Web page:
He gently put questions to her like a kindly priest, bending down to carefully listen. She gazed up at him in adoration. Then, after satisfying himself that her health was intact, Chavez declared, "Perfecto!" She was fit, right as rain. The girl beamed.

It was not every day that you could see a politician so supreme in his art that he had a placebo effect.

But she was one of his people: the poor who had someone and something to believe in as he convinced the mass of Venezuela's poor that he believed in them. He staked his political fortune on it and for 14 years the calculus kept him in power even as the economy often struggled.

For many outside observers, Chavez seemed to suck the oxygen out of the room with an ability to speechify that rivaled only his mentor Fidel Castro's.

Support Among The Poor

But the reaction was quite different among supporters who donned their red T-shirts and proudly called themselves "Chavistas." They'd listen to him for hours, under a blazing Venezuela sun, gladly taking his scolding at huge outdoor events not to litter the grounds with their plastic water bottles. "It's disorganized, just like the bureaucracy," he would admonish.

Nothing seemed to get his audience going more than Chavez crooning, which he would do unbidden and impromptu.

Love him or loathe him, this was a man of enormous charisma. It was not hard to see how Chavez lit up the room for so many whose lives were lived in the shadows.

The grandmother I met at a public library in the capital was one of them. For her, Chavez had opened a new world with his literacy campaign that taught her to read. Never mind it was at a sixth-grade level, this 60-something lady was no longer illiterate and was over the moon that she could read to her grandchildren, who had always read to her. But it was her utter sincerity toward Chavez that stayed with me. She couldn't talk about him without her eyes welling up with tears of gratitude.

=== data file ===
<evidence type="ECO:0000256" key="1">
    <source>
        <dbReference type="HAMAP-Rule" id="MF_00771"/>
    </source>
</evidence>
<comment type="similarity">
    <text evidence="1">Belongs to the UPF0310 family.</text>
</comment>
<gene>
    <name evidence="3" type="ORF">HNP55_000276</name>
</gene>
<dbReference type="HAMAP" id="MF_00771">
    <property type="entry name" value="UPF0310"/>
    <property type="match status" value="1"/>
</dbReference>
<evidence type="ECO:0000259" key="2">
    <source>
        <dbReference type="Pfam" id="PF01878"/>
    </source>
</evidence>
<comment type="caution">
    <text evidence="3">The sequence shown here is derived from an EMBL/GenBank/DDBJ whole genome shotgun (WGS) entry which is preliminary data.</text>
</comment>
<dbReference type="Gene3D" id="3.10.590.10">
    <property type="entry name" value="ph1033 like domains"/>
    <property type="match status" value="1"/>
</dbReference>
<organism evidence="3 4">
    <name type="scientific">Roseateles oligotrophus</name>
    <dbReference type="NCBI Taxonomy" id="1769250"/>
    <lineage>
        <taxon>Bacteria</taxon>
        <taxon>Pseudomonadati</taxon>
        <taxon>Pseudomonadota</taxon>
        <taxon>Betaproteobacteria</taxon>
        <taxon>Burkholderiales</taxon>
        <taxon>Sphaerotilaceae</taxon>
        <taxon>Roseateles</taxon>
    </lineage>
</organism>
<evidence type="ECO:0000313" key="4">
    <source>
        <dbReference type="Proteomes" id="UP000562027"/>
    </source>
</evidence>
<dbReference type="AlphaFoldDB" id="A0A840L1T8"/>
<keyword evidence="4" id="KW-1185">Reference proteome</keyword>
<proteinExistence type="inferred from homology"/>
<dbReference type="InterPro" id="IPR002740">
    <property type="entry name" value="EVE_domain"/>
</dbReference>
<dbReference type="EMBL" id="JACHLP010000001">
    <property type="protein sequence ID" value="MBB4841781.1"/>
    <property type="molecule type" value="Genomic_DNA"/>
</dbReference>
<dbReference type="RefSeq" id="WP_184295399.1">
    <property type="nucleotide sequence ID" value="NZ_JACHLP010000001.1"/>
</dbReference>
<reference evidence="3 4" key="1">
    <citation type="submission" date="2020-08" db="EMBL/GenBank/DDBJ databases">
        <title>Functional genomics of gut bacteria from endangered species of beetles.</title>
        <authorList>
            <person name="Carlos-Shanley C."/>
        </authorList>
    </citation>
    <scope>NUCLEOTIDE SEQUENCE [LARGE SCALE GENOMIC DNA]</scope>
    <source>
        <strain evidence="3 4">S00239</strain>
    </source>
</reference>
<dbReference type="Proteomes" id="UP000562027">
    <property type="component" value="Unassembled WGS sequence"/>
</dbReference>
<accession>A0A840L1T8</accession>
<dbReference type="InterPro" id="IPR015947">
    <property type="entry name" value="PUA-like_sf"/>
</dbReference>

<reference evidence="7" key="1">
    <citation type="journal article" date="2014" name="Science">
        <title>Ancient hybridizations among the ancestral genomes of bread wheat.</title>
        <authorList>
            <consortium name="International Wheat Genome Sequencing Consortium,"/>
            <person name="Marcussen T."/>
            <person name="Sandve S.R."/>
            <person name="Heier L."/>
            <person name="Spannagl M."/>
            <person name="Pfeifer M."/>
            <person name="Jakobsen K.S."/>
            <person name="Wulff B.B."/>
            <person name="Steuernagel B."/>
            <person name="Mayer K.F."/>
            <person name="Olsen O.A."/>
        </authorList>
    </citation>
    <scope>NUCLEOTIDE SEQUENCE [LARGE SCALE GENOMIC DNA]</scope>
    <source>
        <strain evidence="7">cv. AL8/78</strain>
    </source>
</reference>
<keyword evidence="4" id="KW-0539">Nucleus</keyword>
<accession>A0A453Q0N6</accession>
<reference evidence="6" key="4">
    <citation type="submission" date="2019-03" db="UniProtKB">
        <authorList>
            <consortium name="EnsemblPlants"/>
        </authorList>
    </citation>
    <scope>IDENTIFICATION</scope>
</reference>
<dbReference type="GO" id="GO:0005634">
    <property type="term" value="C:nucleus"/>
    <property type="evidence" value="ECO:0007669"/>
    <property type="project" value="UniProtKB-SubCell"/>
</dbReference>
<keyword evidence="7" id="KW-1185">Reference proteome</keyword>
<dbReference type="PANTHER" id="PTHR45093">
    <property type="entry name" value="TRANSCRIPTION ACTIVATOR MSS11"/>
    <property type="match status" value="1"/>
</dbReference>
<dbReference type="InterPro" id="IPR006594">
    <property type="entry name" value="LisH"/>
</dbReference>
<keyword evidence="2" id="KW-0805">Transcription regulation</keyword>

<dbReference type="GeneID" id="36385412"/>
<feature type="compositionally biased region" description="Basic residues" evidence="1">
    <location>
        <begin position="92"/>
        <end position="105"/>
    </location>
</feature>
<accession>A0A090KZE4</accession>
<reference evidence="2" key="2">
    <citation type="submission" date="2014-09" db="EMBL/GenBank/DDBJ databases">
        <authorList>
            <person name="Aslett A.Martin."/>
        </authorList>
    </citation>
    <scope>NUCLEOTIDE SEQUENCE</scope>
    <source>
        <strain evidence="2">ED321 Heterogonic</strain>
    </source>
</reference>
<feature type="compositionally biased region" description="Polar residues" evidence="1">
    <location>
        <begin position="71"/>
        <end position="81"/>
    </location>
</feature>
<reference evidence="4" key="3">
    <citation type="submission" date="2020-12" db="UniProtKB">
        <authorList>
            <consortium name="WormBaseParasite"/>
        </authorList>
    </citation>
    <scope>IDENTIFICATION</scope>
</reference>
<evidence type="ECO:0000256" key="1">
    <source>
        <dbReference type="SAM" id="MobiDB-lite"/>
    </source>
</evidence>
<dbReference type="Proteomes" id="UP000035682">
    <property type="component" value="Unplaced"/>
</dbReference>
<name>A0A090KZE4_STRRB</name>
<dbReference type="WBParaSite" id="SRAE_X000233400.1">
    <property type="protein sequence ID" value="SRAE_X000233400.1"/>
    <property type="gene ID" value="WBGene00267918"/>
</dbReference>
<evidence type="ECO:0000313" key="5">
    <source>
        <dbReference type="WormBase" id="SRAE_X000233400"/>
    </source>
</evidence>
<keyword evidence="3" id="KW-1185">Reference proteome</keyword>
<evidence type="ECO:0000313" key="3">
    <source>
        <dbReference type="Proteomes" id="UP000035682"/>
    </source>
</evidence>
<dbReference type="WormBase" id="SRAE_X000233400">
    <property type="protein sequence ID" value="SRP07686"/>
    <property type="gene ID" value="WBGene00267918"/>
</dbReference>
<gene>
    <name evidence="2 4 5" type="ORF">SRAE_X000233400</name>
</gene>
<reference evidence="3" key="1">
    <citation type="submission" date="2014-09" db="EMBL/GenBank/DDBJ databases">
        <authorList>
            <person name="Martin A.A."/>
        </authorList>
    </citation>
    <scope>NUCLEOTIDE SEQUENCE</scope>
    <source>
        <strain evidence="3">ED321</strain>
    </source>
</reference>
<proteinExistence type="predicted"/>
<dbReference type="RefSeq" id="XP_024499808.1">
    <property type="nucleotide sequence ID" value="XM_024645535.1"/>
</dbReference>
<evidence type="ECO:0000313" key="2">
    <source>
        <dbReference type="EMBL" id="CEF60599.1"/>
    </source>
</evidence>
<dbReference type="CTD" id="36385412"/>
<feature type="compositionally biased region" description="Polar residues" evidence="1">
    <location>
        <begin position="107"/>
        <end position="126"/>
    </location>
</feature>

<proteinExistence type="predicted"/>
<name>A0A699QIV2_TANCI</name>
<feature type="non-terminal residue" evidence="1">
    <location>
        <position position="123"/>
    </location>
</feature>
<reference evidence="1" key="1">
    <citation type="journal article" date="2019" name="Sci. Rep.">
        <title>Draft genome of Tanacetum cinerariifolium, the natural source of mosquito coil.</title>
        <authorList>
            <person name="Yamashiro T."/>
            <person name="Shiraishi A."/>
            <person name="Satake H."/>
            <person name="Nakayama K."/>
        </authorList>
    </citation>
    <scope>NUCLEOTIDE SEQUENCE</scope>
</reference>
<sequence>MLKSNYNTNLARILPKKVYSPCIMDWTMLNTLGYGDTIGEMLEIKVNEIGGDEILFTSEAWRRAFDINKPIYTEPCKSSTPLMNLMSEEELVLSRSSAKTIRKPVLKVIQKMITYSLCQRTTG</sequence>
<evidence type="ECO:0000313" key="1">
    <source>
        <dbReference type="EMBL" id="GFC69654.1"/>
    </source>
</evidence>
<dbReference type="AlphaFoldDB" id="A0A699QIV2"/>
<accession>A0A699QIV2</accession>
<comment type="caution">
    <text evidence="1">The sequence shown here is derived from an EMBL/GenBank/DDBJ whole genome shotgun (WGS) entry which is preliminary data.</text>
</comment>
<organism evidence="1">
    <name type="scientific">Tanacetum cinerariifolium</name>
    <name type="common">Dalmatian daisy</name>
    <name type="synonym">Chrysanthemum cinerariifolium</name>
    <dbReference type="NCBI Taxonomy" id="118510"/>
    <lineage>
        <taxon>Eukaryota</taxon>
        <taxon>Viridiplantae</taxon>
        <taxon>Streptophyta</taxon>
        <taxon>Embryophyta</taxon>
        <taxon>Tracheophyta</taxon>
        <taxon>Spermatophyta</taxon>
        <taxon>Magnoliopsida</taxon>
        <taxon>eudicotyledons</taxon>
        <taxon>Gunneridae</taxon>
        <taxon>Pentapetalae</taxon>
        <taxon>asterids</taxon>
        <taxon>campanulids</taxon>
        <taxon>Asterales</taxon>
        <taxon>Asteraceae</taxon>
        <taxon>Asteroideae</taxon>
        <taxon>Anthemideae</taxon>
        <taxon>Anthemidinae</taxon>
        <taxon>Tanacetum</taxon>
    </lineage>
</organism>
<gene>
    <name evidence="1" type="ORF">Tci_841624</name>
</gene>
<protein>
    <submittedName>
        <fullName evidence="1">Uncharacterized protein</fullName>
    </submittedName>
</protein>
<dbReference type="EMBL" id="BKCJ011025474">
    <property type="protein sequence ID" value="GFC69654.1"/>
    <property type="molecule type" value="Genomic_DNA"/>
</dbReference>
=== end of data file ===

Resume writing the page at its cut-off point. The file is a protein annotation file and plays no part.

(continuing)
While the zeal for Chavez bordered on the religious among the poor who make up Venezuela's majority, the upper- and middle-classes accused him of constructing a society of handouts rather than genuine jobs, and of failing to develop the country.

Still, his anti-free trade, anti-Washington rhetoric resonated among the dispossessed of Latin America. Many viewed Chavez as the counterweight to U.S.-backed free market reforms. With oil money, Chavez financed Argentine debt, funded other nations' infrastructure and provided cheap oil for Caribbean states and the urban poor of American cities.

Confronting Foreign Oil Companies

On the night of his re-election in 2006, Chavez stood on the balcony of the presidential palace and appeared to be a different character than the affable politician who had administered to a pretty young girl at a hospital. He spoke in a driving rainstorm, his arms slicing the air for emphasis.

He made plain his plan to make Venezuela a socialist state. He threatened foreign oil companies. He never once smiled — and he'd just won in a landslide.

"This is another defeat for the U.S. empire, another defeat for the devil," he said, referring to U.S. President George W. Bush.

When I spoke with Western diplomats about his change in tone, they would dismissively tell me, "Oh, don't listen to what Chavez says. Watch what he does."

But Chavez did what he said he was going to do.

Within months of re-election, he nationalized the oil fields, demanded a majority stake in their reserves, and sent multinational oil firms fleeing, some to court, some simply out of the country.

Six years later in 2012, Venezuela faced high inflation, food shortages and a soaring crime rate, yet Chavez managed to win another six-year term.

Historian and University of Chile law professor Alfredo Jocelyn-Holt once remarked to me that his students were enthralled with what was happening in Venezuela. Chavez was to them what Fidel Castro was to his generation, he said.

"I might think that Chavez is a clown, but many people thought that Fidel Castro was a clown," he said. "Many people still think that Fidel Castro is a clown. But clowns don't stay in power that long."